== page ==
The crack of flesh meeting flesh echoed in the apartment, so loud it seemed, that even the neighborhood dogs could hear it, howling in protest at the sound that wakened them from their evening slumber. The pink heat flushed and spread across my cheek, stinging at the contact from the saltiness that leaked out the corners of my eyes. I was stunned. Shocked. Couldn’t move.
Look what you made me do.
“When a bruise is brand new, it will appear reddish due to the color of the blood that leaked from the capillaries under the skin.”
We spent every day, every night, every free moment together. I was happy, (I thought), lying in your lap with your fingers entangled in my hair, watching a new bootlegged indie film that you had read about on your movie blogs. You told me I was beautiful and smart, that anyone would be lucky to have me, that you were lucky to have me. And I believed you.
(This was my first mistake.)
Our first holiday spent together as a couple was thanksgiving. You rode in the back seat as my mother drove us up to the little town of Muleshoe. You didn’t utter a single word during the entire drive. My family had thanksgiving at the church that year on the basis that there were too many people coming to fit in my grandmother’s small two-bedroom apartment, but we all knew it was because the memory of my grandfather’s death the thanksgiving before was too fresh in our minds, the bruises not yet faded away.
I thought you were enjoying yourself. You talked with my cousins, my uncles, my aunts. You cracked a smile, shared a few jokes, took a second helping of dessert. Imagine my surprise when at the end of the day, after we had said all our goodbyes to all of my family, after indulging a secret to my cousin Lacey that I thought we might get married, after spending, what I thought, was a perfectly wonderful day, you punched me with words that left bruises in my chest and emotionally doubled-over with pain: Don’t ask me to come with you to your family stuff anymore because I will never do this again … today was the biggest waste of my time.
“In general, the harder your bump or blow, the larger your bruise will be.”
When we first met, you made it clear that you didn’t want a relationship. You had been heartbroken too many times and didn’t want to feel that ever again. You and I were to be casual. A person to call when either you or I needed an itch scratched. Not a person to call when one felt lonely and was craving attention.
I broke that rule too many times to count.
You were unlike any man I had ever dated. You were going to be a mechanical engineer which reeked of stability to my unstable mind. You were older, supposedly more mature, and had a unique way of thinking: so analytical, so technical. I was drawn to your smooth talking tongue, the authoritative way you moved your bulky body, your calloused hands and how they felt against my skin: rough, scratchy, threatening.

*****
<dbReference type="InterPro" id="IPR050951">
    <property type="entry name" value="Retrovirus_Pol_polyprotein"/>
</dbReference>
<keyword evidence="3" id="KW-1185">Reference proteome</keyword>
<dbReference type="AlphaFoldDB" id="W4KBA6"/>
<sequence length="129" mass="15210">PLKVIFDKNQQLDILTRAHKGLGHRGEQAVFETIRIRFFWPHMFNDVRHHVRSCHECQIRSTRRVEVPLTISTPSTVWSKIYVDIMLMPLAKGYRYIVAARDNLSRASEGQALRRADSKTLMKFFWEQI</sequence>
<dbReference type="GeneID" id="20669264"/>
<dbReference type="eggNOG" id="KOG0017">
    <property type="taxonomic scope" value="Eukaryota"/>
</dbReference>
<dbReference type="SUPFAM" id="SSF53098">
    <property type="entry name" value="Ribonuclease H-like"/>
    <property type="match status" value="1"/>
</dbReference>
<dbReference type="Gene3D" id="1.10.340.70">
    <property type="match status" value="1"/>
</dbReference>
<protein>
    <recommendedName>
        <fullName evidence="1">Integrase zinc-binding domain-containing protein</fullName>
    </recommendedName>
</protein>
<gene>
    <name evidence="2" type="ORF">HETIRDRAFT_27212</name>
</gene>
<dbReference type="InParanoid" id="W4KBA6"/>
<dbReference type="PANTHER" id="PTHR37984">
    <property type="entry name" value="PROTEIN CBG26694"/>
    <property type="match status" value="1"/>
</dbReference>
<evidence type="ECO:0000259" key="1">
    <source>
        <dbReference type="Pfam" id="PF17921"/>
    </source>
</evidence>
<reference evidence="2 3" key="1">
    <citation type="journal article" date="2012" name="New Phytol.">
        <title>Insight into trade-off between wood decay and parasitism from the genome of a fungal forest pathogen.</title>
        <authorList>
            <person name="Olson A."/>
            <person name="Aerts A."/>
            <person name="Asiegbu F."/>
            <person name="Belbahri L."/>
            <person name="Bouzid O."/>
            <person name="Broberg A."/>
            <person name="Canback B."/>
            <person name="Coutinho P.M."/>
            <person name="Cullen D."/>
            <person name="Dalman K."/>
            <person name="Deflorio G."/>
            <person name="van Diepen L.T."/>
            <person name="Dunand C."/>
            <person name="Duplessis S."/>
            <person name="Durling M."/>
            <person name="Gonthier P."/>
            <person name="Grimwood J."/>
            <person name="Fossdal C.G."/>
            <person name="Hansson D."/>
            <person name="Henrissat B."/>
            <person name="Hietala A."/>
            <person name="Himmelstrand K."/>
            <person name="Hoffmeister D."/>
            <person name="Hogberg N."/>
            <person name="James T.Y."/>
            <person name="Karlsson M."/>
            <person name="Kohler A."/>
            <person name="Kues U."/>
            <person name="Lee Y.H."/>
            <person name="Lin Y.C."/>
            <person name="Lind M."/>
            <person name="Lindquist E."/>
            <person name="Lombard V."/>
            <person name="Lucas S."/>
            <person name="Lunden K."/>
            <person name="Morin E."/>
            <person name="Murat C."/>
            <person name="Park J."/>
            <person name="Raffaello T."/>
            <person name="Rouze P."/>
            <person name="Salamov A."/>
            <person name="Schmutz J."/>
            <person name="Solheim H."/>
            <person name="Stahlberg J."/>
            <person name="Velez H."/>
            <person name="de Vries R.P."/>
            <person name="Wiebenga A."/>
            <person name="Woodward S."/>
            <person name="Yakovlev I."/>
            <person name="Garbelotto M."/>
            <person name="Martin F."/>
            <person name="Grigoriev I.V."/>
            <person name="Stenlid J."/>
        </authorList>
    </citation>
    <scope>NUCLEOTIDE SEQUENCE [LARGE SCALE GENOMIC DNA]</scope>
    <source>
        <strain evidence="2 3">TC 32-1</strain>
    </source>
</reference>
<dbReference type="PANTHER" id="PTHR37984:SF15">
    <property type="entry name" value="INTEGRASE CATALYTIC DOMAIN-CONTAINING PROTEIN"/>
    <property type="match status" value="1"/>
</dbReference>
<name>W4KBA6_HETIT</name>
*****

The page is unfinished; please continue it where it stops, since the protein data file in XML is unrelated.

“In general, bruises at their worst are momentarily painful and an eyesore … but sometimes bruising can indicate danger …”
You let it happen again.
I blamed myself.
I blamed myself because I had been unavailable: emotionally, physically, and sexually.
I blamed myself because you had needs that I hadn’t been able to satisfy.
Because of me, you had to go find satisfaction between the legs of another woman.
And then another.
And then another.
You said you were aiming for the wall but my chest and my ribs and my back got in your way.
The worst bruises aren’t the ones you left on my body. No, those eventually faded over time. No, the worst bruises are the ones that even I can’t see, the ones that are hidden within me. They have yet to heal. They have deepened and darkened into a purple that is almost black, tender to even the slightest touch.
“The appearance of a bruise changes over time and you can tell how old a bruise is and where it is in the process of healing by observing its color.”
I think that I love you.
“A bruise, or contusion, as it’s referred to in the medical world, appears when blood vessels break due to a blow to the skin. Blood leaks out of these vessels resulting in a red, purple or black mark on your skin … in most healthy individuals, your body eventually will reabsorb the blood and the bruise will disappear.”
Non-fiction piece by Gabrielle Garza